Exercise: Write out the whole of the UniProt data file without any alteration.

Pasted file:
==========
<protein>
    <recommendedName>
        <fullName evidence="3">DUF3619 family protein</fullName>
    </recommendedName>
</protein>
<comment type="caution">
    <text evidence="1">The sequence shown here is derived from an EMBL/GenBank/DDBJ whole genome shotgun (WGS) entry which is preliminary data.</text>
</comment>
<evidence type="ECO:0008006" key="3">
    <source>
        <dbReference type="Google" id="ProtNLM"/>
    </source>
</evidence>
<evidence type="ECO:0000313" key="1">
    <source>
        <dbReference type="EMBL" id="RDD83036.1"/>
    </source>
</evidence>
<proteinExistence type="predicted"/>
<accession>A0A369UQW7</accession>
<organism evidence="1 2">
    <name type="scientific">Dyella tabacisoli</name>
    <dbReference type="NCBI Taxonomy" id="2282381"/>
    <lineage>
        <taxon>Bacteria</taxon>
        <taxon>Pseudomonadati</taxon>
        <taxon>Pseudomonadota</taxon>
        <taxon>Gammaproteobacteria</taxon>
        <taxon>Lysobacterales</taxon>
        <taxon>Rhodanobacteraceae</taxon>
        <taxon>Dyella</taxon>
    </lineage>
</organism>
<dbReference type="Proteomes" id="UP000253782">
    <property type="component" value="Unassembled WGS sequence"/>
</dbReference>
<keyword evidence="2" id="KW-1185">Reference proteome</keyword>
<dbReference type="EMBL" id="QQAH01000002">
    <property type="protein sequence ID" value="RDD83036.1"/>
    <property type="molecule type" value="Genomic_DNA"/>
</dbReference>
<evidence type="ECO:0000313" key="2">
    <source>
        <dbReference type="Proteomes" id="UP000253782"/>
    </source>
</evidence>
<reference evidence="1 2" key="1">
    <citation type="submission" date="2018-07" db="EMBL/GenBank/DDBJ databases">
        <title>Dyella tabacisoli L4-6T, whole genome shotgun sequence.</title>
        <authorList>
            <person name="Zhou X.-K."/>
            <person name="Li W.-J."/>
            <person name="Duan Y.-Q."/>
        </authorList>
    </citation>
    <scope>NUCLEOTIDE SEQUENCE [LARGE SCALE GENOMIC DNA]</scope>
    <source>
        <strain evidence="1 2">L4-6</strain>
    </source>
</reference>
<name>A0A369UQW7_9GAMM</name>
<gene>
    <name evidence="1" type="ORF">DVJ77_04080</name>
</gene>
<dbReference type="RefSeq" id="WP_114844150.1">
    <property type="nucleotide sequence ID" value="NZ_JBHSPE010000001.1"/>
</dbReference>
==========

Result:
<protein>
    <recommendedName>
        <fullName evidence="3">DUF3619 family protein</fullName>
    </recommendedName>
</protein>
<comment type="caution">
    <text evidence="1">The sequence shown here is derived from an EMBL/GenBank/DDBJ whole genome shotgun (WGS) entry which is preliminary data.</text>
</comment>
<evidence type="ECO:0008006" key="3">
    <source>
        <dbReference type="Google" id="ProtNLM"/>
    </source>
</evidence>
<evidence type="ECO:0000313" key="1">
    <source>
        <dbReference type="EMBL" id="RDD83036.1"/>
    </source>
</evidence>
<proteinExistence type="predicted"/>
<accession>A0A369UQW7</accession>
<organism evidence="1 2">
    <name type="scientific">Dyella tabacisoli</name>
    <dbReference type="NCBI Taxonomy" id="2282381"/>
    <lineage>
        <taxon>Bacteria</taxon>
        <taxon>Pseudomonadati</taxon>
        <taxon>Pseudomonadota</taxon>
        <taxon>Gammaproteobacteria</taxon>
        <taxon>Lysobacterales</taxon>
        <taxon>Rhodanobacteraceae</taxon>
        <taxon>Dyella</taxon>
    </lineage>
</organism>
<dbReference type="Proteomes" id="UP000253782">
    <property type="component" value="Unassembled WGS sequence"/>
</dbReference>
<keyword evidence="2" id="KW-1185">Reference proteome</keyword>
<dbReference type="EMBL" id="QQAH01000002">
    <property type="protein sequence ID" value="RDD83036.1"/>
    <property type="molecule type" value="Genomic_DNA"/>
</dbReference>
<evidence type="ECO:0000313" key="2">
    <source>
        <dbReference type="Proteomes" id="UP000253782"/>
    </source>
</evidence>
<reference evidence="1 2" key="1">
    <citation type="submission" date="2018-07" db="EMBL/GenBank/DDBJ databases">
        <title>Dyella tabacisoli L4-6T, whole genome shotgun sequence.</title>
        <authorList>
            <person name="Zhou X.-K."/>
            <person name="Li W.-J."/>
            <person name="Duan Y.-Q."/>
        </authorList>
    </citation>
    <scope>NUCLEOTIDE SEQUENCE [LARGE SCALE GENOMIC DNA]</scope>
    <source>
        <strain evidence="1 2">L4-6</strain>
    </source>
</reference>
<name>A0A369UQW7_9GAMM</name>
<gene>
    <name evidence="1" type="ORF">DVJ77_04080</name>
</gene>
<dbReference type="RefSeq" id="WP_114844150.1">
    <property type="nucleotide sequence ID" value="NZ_JBHSPE010000001.1"/>
</dbReference>